Getting Facts Straight On The Opioid Crisis


Understanding the problem is the first step to fixing it.

How much do you know about the opioid epidemic that has swept the nation? We can’t solve the problem if we don’t truly understand it. Learn more about the myths and truths of opioid use disorder, which claims one American life every 13 minutes.1

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How much do you know about the opioid epidemic that has swept the nation? We can’t solve the problem if we don’t truly understand it.Optum

Myth 1: All the attention on opioid use is just hype. People dying from drug overdoses isn’t new.

Truth: People have been dying of drug overdoses for too long, but this is different. What makes the opioid crisis an epidemic is the widespread use2 and growing rate of death3 from these prescription medications. An estimated 4.5 million people have developed an addiction to opioids. Forty percent of all opioid overdose deaths4 involve prescription drugs. The impacts on people with opioid use disorder, their friends, families, communities and employers are significant. The misuse of opioids is costing businesses an estimated $25.5 billion per year.5 It costs the justice system $7.7 billion per year6.

Myth 2: My doctor prescribed this opioid, so it must be safe.

Truth: Under certain circumstances, opioids are the right choice. But they are among the most-used addictive drugs7. Others in that category include benzodiazepines, sleep aids and barbiturates. Some opioids are so potent that people can become addicted within a few days of taking them as prescribed.

Myth 3: Opioid abuse is a problem only in big cities like New York, Chicago and Los Angeles.

Truth: Opioid use disorder is a problem in big cities. But it’s also a big problem in medium cities, small cities, towns, villages, suburbs and rural areas.

In 2016, states that are considered more rural had the highest rates of drug overdose deaths8. According to the Centers for Disease Control (CDC), the highest rates of overdose deaths (per 100,000 people) were:

  • West Virginia, 52
  • Ohio, 39.1
  • New Hampshire, 39
  • Pennsylvania, 37.9
  • Kentucky, 33.5

In addition, these states — more than half the country — experienced statistically significant increases in deaths from overdoses from 2015 to 2016: Connecticut, Delaware, Florida, Illinois, Indiana, Kentucky, Louisiana, Maine, Maryland, Massachusetts, Michigan, Minnesota, Missouri, New Jersey, New York, North Carolina, Ohio, Oklahoma, Pennsylvania, South Carolina, Tennessee, Texas, Vermont, Virginia, West Virginia and Wisconsin.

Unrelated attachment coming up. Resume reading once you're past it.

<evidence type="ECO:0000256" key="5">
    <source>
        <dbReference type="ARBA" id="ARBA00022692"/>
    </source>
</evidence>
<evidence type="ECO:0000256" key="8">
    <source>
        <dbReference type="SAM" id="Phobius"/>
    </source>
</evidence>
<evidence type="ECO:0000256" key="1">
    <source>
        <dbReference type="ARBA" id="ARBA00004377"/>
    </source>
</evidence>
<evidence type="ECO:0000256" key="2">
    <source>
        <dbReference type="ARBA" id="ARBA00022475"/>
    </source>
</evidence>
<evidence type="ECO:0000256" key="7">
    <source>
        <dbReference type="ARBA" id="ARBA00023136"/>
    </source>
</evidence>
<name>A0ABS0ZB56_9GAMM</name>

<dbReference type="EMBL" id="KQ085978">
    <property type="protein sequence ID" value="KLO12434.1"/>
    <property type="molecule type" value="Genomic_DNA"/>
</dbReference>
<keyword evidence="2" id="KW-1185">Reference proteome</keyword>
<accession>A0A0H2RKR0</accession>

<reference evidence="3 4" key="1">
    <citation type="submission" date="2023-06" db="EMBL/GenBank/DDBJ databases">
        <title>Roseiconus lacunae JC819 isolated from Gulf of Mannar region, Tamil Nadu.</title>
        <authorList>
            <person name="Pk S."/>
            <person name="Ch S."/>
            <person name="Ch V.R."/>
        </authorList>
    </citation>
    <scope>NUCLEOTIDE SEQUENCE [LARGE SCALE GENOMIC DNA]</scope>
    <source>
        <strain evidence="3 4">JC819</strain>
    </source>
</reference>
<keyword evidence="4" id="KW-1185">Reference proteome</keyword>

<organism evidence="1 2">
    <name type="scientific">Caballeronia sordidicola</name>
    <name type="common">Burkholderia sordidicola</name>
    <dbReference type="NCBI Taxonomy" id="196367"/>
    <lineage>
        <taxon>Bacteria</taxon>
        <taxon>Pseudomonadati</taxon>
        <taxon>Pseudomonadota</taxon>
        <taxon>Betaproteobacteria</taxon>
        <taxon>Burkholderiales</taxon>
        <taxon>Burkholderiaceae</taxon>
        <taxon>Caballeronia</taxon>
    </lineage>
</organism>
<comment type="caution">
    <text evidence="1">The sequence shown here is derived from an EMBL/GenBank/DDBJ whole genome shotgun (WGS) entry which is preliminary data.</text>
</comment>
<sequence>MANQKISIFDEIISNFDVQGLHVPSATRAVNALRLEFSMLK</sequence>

Myth 4: People addicted to opioids live in a different world. It could never affect me or someone I know.

Truth: Opioids are killing people from every region of the country. Deaths occur in every age group, every income level and every ethnicity.

In 2016, 67 percent of those who died from an opioid overdose in the U.S. were male, and 33 percent were female. Eighty percent of those who died were white. Ten percent were black, and eight percent were Hispanic.9

West Virginia is the state with the highest death rate from opioids. Of those who died in 2016 of overdose, the age breakdown, which is similar to other states’ experience, was10:

  • Six percent were under 24 years old.
  • 25 percent were 25-34.
  • 30 percent were 35-44.
  • 24 percent were 45-54.
  • 15 percent were 55 and over.

Use of heroin is increasing at a faster rate11 for those who make $20,000 to $49,999 than those who make under $20,000. People often progress to heroin after prescription opioids.12

Myth 5: People who are addicted to opioids need to show more willpower to stop using them. It’s as simple as that.

Truth: Opioid use disorder is a chronic condition. Willpower cannot cure it, just as willpower cannot cure diabetes or asthma.

One of the biggest challenges for those living with opioid use disorder is that their bodies have become dependent on opioids to function and feel “normal.” They have reached a point where not having the opioid will cause great physical pain.

As the disorder grows stronger, it can change the brain’s ability to reason and think. That makes it even harder for people to overcome opioid use disorder.



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